If you have any affiliation with things or persons British, you likely know that today is Mothering Sunday. As the Bishop informed the attendees this morning at the Anglican parish where my husband choir-conducts, it matters not that there is an American counterpart holiday–by the time that President Woodrow Wilson got around to declaring such a thing official in 1914, this congregation had already been celebrating Mothering Sunday for a good 35 years thanks to its British roots, and Texas-located or not, they sure as shootin’ weren’t going to stop recognizing mothers on this official day right along with the president’s little add-on festivity.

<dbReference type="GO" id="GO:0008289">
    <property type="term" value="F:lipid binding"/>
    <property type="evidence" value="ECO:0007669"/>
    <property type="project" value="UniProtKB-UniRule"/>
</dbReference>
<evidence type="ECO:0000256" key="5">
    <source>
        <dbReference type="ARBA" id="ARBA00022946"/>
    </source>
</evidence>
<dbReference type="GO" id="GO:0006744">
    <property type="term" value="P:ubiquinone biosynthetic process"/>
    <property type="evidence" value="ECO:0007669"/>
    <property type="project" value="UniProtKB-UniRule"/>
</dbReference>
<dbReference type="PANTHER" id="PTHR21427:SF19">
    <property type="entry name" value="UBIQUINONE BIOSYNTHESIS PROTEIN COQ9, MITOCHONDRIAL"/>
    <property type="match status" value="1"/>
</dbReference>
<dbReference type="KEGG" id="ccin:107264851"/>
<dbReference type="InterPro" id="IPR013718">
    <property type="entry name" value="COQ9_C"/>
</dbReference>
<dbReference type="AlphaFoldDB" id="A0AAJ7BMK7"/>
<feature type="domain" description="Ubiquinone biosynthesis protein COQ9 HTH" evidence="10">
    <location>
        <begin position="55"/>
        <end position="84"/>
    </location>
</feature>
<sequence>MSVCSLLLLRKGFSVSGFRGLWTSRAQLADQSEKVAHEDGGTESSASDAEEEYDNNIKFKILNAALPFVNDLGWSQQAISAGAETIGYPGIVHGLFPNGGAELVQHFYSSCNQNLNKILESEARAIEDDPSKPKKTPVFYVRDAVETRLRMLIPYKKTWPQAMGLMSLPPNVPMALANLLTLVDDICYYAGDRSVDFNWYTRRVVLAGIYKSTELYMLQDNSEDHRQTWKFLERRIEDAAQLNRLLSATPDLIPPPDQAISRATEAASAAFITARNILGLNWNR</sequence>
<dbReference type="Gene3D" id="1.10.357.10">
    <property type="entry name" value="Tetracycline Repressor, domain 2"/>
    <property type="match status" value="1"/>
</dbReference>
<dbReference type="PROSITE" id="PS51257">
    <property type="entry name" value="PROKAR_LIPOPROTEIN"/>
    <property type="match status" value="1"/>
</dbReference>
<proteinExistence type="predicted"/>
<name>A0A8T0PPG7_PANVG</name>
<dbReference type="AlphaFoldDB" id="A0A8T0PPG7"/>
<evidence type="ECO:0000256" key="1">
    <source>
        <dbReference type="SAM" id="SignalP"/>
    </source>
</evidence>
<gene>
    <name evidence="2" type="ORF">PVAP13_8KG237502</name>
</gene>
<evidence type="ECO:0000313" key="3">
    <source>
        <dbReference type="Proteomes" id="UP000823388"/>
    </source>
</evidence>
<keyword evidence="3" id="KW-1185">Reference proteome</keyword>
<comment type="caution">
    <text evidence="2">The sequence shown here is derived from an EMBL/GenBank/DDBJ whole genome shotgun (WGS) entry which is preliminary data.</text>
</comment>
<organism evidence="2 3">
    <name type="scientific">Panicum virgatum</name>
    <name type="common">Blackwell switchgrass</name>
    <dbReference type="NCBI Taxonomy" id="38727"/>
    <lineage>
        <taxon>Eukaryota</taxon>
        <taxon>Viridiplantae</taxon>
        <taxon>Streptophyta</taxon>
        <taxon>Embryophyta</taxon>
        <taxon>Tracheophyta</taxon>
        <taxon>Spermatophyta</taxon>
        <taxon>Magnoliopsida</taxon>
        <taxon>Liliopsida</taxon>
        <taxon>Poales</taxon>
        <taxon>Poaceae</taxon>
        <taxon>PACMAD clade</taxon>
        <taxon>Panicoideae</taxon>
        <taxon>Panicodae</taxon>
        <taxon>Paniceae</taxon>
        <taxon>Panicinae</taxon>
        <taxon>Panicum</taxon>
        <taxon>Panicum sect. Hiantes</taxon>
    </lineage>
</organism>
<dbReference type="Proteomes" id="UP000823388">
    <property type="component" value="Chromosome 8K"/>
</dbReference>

Anglophilic as I am, I’m hardly one to balk at keeping the faith with the old holiday myself, whether for stubbornness’ sake or for tradition, or for the beautiful British-ness of it all–though it originated as a Christian holiday, surprisingly, falling on the Sunday when one of the traditional texts began with a paean to Jerusalem, the ‘mother of us all’. But better than that, I happen to think that there are excellent reasons for celebrating mothers and motherhood as often and as publicly and resolutely as possible–two supremely excellent reasons to begin with: Elisabeth, who gave birth to me, and Joyce, who gave birth to my husband. I have two of the best mothers in the whole wide world. You can look it up; in any sensible encyclopedia or dictionary it will have a picture of the two of them in the entry explicating the heart and soul of the concept known as ‘Mom‘.